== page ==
According to new recent research, endangered species of Chinese fir tree exhibits cancer-fighting properties (compound 29) and can be used to fight back cancer with current cancer treating medications. As per the National Cancer Institute (NCI) in 2018 more than 1,700,00 cases of cancer were reported out of which approximately 600,000 individuals in the United States died due to this deadly disease.
All inclusive, cancer keeps on being one of the main sources of death; by 2030, the NCI predicts that 23.6 million new cancer cases will be reported. Scientists are subsequently working day and night attempting to devise new systems to fend off this endless sickness, and an ever-increasing number of researchers are switching to nature looking for solutions
As per the recent research, like oolong tea extract has the potential to fight back the breast cancer, another ongoing investigation found that synthetic analog of compound researchers found in a Chinese tree might most likely handle and control pancreatic cancer which has been showing some resistance to medications.
Recently, Mingji Dai, an organic chemist at Purdue University in West Lafayette, IN, has to lead a group of researchers who are adding to the mounting proof that nature may hold the way to cancer treatments.
Dai worked together with Zhong-Yin Zhang, a teacher of medicinal chemistry at Purdue, to carefully observe and study the structure and capability of a tree called Abies beshanzuensis. It is classified as an endangered species of a Chinese fir tree. The findings are published in the Journal of the American Chemical Society.
‘Compound 29’ powerful against cancer
For carrying out the study, Dai and his research team made some structural analogs of the compounds present in the tree.
One of them turned out to be a powerful inhibitor of SHP2, a chemical that researchers have “associated with breast cancer, leukemia, lung cancer, liver cancer, gastric cancer, laryngeal cancer, oral cancer, and other cancer types. [SHP2] is one of the most important anti-cancer targets in the pharmaceutical industry right now, for a wide variety of tumors,” Dai explains. “A lot of companies are trying to develop drugs that work against SHP2.”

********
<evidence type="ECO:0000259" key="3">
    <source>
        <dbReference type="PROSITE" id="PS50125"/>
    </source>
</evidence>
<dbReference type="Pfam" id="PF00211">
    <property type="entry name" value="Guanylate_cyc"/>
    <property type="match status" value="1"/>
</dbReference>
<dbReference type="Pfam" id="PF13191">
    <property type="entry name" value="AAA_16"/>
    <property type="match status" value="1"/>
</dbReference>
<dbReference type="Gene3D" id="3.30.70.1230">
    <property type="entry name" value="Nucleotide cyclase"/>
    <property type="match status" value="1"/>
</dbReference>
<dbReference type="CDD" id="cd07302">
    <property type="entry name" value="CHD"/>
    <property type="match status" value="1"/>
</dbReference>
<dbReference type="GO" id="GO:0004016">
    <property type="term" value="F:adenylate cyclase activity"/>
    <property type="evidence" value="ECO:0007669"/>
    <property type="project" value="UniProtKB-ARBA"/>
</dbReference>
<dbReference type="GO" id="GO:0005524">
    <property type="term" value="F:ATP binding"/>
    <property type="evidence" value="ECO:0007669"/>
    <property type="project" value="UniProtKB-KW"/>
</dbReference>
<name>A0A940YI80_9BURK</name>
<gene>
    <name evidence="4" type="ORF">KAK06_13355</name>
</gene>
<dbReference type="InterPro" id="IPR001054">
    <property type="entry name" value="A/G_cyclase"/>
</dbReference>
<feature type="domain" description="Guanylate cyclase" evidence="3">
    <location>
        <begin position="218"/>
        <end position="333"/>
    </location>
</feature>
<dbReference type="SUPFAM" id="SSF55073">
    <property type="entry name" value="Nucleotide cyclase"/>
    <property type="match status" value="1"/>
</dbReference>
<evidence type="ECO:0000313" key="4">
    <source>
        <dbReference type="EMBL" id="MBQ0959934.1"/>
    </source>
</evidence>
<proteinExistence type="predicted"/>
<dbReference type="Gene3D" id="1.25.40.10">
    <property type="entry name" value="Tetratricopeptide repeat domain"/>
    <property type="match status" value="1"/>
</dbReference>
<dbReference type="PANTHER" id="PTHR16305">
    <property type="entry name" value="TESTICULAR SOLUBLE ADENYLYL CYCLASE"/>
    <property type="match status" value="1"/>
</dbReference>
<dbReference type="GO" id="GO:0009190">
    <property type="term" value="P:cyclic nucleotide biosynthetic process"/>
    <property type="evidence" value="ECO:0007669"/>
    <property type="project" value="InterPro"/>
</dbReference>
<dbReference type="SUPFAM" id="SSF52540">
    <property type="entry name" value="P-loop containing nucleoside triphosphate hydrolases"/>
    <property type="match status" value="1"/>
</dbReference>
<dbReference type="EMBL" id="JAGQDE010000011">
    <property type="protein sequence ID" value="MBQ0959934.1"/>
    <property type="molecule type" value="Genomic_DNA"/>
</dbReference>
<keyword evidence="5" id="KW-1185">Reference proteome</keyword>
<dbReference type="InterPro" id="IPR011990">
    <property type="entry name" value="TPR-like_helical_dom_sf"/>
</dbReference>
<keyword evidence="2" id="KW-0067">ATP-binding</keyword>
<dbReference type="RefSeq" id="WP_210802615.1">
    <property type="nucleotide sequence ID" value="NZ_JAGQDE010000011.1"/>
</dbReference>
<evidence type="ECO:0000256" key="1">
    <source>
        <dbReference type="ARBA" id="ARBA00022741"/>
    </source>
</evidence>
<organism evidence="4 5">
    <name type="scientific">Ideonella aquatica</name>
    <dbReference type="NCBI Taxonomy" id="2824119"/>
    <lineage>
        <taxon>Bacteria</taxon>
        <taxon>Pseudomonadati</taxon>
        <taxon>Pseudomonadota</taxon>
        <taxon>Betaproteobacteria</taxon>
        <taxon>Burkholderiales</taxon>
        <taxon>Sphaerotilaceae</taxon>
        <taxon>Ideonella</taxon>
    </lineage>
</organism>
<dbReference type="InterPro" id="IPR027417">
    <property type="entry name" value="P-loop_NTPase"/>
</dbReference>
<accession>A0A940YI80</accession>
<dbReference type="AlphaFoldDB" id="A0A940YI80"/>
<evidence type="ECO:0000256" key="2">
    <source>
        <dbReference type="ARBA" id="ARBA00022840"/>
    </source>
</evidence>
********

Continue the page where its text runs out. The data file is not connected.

Dai and his team named their created compound “compound 30.” They clarify that compound 30 ties with the SHP2 protein, shaping a “covalent bond.” By difference, the majority of the compounds that different scientists have created to target SHP2 don’t frame such a steady bond with it.
“With others, it’s a looser binding,” Dai says. “Ours forms a covalent bond, which is more secure and long-lasting.” He further said: “But we also wondered whether this type of molecule could interact with other proteins.”
To further knowledge about the compound the research team used compound 29. They attached a chemical tag to it so that it can be used as bait and catch other proteins. A structural analog of compound 29 is almost similar to compound 30.
This resulted in singling out another catalyst POLE3, which helps in the synthesis and repairing of DNA molecules. Along these lines, POLE3 and compound 29 interfaced, yet compound 29 all alone did not influence cancer cells.
This outcome made scientists think that compound 29 and an anti-cancer drug which aids in DNA synthesis together will work efficiently against cancer. Dai and group screened for such medications and found that etoposide was a decent option.
Mingji Dai said: “Compound 29 alone doesn’t kill cancer, but when you combine it with etoposide, the drug is much more effective […] This could improve some of the cancer drugs used today, and it also tells us something new about the function of POLE3. People weren’t targeting this protein for cancer treatment before, but our findings offer a new strategy for killing cancer cells,” concludes the researcher.